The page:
Tuesday, November 20, 2007

Oil and Water

There is no such thing as a good oil spill. Nevertheless, some spills are much worse than others, though that bit of perspective would not be particularly welcome in my former home state of California, just now. Anyone following the coverage of the Cosco Busan spill, for with legislators are now seeking a federal investigation of the response, might naturally conclude that it ranks among the larger spills in recent years. Seeing the volume cited in gallons--58,000 of them--certainly reinforces that impression. While the environmental damage to the shoreline and marine life of San Francisco Bay saddens me, this spill from a container vessel was relatively modest, as such things go, and until we can replace oil's 150 quadrillion BTU annual contribution to global energy consumption, an attitude of zero tolerance to spills is bound to be disappointed.

Contrary to widely-held perceptions, the number of large oil spills--defined as exceeding 700 metric tons--around the world has declined in each decade since the 1970s, even though oil shipments and seaborne cargo trade have both grown significantly since then. More importantly, the volume of oil spilled in such incidents has also fallen dramatically, particularly over the last dozen years. In 2006, there were 14 spills between 7 and 700 tons and only 4 spills over 700. Statistics from the US Coast Guard reflect similar trends to those of the International Tanker Owners Pollution Federation (ITOPF). For comparison purposes, the Busan spill tallies at about 212 tonnes, a far cry from the Exxon Valdez at 37,000 tonnes, or a monster like the Amoco Cadiz at 223,000 tonnes (69 million gallons.)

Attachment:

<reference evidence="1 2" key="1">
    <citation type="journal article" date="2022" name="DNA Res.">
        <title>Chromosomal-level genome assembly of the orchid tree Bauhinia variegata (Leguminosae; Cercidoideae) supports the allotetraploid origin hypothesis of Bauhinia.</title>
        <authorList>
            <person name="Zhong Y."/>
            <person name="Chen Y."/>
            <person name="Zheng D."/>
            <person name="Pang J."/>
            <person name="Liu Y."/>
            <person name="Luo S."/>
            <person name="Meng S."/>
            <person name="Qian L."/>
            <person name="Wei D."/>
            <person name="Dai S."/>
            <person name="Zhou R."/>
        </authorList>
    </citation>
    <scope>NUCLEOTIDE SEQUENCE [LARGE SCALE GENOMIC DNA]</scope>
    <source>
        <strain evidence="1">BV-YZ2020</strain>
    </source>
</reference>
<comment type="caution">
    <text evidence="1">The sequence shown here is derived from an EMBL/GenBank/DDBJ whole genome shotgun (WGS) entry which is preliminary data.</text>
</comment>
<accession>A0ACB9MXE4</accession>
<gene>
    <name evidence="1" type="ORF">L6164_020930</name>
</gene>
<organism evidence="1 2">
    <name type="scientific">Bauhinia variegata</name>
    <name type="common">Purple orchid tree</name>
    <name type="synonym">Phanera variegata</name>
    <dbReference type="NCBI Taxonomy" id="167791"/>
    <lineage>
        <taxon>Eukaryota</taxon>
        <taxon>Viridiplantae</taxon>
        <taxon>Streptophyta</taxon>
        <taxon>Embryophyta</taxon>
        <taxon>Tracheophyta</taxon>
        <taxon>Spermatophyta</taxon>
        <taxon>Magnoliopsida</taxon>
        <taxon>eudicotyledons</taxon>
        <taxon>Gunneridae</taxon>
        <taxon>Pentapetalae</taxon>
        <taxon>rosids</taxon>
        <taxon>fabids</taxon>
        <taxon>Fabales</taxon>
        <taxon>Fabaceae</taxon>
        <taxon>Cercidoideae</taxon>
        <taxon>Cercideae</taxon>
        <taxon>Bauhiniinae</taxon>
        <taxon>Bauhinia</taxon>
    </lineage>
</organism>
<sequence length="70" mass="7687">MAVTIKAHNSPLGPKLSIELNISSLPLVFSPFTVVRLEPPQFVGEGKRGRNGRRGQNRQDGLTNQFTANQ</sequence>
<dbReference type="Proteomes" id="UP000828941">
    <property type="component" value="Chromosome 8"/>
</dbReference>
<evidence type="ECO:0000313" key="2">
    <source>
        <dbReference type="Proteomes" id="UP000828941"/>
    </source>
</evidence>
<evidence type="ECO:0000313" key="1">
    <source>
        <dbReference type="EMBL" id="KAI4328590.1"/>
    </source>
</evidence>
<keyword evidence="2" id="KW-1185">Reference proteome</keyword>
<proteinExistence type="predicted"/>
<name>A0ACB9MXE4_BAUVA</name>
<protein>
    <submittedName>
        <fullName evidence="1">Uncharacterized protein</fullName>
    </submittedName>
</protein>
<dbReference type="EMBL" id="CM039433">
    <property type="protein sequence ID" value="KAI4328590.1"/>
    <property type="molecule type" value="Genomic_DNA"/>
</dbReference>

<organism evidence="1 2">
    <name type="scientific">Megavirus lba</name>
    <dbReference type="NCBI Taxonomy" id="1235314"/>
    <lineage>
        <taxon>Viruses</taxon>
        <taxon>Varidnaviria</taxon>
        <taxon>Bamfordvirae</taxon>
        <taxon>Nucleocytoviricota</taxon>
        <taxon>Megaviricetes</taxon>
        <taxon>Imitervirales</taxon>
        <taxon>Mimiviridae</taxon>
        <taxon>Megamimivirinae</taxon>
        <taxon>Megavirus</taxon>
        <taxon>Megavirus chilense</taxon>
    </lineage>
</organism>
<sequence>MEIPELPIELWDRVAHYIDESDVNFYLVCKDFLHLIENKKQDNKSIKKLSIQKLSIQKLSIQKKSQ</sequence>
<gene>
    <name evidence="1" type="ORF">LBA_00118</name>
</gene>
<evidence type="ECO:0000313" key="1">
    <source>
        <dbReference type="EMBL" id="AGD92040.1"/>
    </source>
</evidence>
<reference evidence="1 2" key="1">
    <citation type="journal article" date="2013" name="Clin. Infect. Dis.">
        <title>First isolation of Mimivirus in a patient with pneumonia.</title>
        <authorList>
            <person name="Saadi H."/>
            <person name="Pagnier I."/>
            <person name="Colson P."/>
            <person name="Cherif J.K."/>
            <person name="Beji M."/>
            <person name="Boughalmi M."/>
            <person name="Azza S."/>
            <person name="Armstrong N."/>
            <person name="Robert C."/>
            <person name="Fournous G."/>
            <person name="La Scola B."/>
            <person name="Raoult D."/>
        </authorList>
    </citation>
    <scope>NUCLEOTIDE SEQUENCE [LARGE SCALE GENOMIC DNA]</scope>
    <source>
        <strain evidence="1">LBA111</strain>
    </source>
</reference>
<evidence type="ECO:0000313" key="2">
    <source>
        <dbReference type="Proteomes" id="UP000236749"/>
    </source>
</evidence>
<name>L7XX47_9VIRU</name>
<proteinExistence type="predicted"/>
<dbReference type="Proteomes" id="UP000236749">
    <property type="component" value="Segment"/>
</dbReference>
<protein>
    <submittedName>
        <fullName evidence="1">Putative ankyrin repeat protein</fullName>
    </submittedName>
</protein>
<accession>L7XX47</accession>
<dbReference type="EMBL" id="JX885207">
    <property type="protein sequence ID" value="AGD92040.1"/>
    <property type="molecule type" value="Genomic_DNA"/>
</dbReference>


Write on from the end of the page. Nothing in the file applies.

That doesn't mean that, since this wasn't a giant spill, we should make light of it, or overlook negligence on the part of anyone involved. It doesn't take very much oil to foul beaches and harm wildlife. But what stands out here is the diminishing tolerance for spills, in spite of the evidence that their frequency and severity are declining. In the post-Katrina US, it is not hard to imagine the outcry that would accompany a truly major oil spill in our coastal waters or a harbor. That has implications for offshore drilling, pipelines, barge and tanker operations, and cargo lines. The number of places from which oil could spill is increasing, and the industry's success at bringing down its spill statistics, while reflecting a lot of hard work, won't win accolades in a world that regards any spill as one too many.

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